Build A DIY MIDI Singing Tesla Coil – oneTesla

onetesla-midi-singing-tesla-coil

 

MIT students Bayley Wang, Heidi Baumgartner and Daniel Kramnik have developed the oneTesla – a DIY kit for a solid-state MIDI Tesla coil that plays music, shoots 2-foot-long sparks, and teaches you about electronics.

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Mark Smart’s Awesome + Insane ‘Island at the Center of the World’

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This is an excerpt of Mark Smart’s prog-rock Tesla Coil piece Island at the Center of the World, which is about the history of Easter Island.

Tesla coils were used to create musical pitches via a control system designed by university student Steve Ward. Two coils were used. The right coil is playing a prerecorded MIDI track, acting as the bass, and the left one is performed live as a lead sound via the Haken Continuum fingerboard.

In spite of the frigid temperatures (4 degrees Fahrenheit, 26 mph winds), the concert was well attended and was voted the most popular event of the open house.

For performing a prog-rock piece about Easter Island on Tesla Coils using an alternative music controller in frigid weather, Smart deserves a special insulated prog keyboard god cape. Continue reading

Secrets Of Making Music With Tesla Coils

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ArcAttack explains some of the secrets of making music with Tesla coils.

via OpenLabsInc:

Austin, Texas’ own ArcAttack invited Open Labs to their studio to show how they control lightening and tune it to pitch using a Tesla coil and a complex MIDI system.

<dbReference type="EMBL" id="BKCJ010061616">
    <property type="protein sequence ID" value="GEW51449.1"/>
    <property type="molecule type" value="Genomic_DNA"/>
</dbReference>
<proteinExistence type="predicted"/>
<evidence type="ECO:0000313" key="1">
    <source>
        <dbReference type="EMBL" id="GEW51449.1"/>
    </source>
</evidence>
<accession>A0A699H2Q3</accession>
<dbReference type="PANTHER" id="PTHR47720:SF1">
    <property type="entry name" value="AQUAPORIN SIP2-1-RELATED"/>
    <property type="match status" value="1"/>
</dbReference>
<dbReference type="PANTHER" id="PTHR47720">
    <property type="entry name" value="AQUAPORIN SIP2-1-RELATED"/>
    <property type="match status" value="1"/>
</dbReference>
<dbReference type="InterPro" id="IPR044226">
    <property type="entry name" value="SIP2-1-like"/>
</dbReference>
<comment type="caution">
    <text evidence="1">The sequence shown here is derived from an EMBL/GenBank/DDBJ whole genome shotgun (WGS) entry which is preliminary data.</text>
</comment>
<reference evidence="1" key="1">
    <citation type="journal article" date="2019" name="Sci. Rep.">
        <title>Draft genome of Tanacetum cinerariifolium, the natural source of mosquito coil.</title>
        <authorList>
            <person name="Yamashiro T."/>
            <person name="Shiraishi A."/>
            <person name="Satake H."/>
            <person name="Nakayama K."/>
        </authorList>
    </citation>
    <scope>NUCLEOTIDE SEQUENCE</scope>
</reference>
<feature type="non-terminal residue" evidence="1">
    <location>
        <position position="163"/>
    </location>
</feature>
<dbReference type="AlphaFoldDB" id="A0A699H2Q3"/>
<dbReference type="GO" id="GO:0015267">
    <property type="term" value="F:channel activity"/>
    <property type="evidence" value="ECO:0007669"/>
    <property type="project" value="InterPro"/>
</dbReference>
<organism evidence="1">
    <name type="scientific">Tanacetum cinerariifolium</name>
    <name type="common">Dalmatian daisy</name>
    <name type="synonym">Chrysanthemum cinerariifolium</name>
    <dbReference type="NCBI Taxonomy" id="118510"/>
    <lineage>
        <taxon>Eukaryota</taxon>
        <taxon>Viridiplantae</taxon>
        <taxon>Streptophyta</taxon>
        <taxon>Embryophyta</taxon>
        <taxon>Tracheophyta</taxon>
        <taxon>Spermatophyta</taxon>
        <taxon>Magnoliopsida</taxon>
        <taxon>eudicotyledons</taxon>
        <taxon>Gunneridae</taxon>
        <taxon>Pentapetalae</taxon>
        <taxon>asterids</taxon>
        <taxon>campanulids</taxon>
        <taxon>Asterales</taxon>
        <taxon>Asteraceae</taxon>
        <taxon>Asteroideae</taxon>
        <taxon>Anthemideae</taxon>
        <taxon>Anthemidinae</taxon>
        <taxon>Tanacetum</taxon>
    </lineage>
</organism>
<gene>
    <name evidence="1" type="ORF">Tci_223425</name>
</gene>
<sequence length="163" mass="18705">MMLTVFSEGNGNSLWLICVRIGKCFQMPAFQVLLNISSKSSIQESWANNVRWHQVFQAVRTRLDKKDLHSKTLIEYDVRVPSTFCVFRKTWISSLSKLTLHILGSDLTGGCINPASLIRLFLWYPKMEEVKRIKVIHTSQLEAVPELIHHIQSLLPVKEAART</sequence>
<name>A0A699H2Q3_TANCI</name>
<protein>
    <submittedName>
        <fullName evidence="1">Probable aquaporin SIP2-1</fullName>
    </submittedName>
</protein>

ArcAttack will be performing in Austin on March 18-20 at the Texas RockFest outdoor stage, and will be using an Open Labs MiKo to power their performance.

Yamaha Synthesizer Vs A Tesla Coil

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Bach Little Fugue: Tesla Coil vs Yamaha Synth

Description:

This video captures a quick and dirty demonstration of the XenoSonic Audio Interface, plus – to make it interesting – a Tesla Coil shooting a 4 foot arc of electricity.

Is this the ultimate Switched-On Bach?

A Yamaha S03 Synthesizer is hooked up directly to the miniBrute DRSSTC, via the XenoSonic Audio Interface.

Since the XenoSonic only produces monophonic output, the Bach Fugue in Gminor was pre-recorded on an Allen C-6 Classical organ and then various voices were added using the Yamaha S03 in real time to the Tesla coil.

Says eastvoltresearch: “Its quite a bit sloppy, but that’s mostly because i didn’t really practice how i was going to play individual voices from the piece and I had a hard time hearing the actual prerecorded music, so its a bit out of sync. Anyways, enjoy.”

More information and details can be found at Eastern Voltage Research.

via eastvoltresearch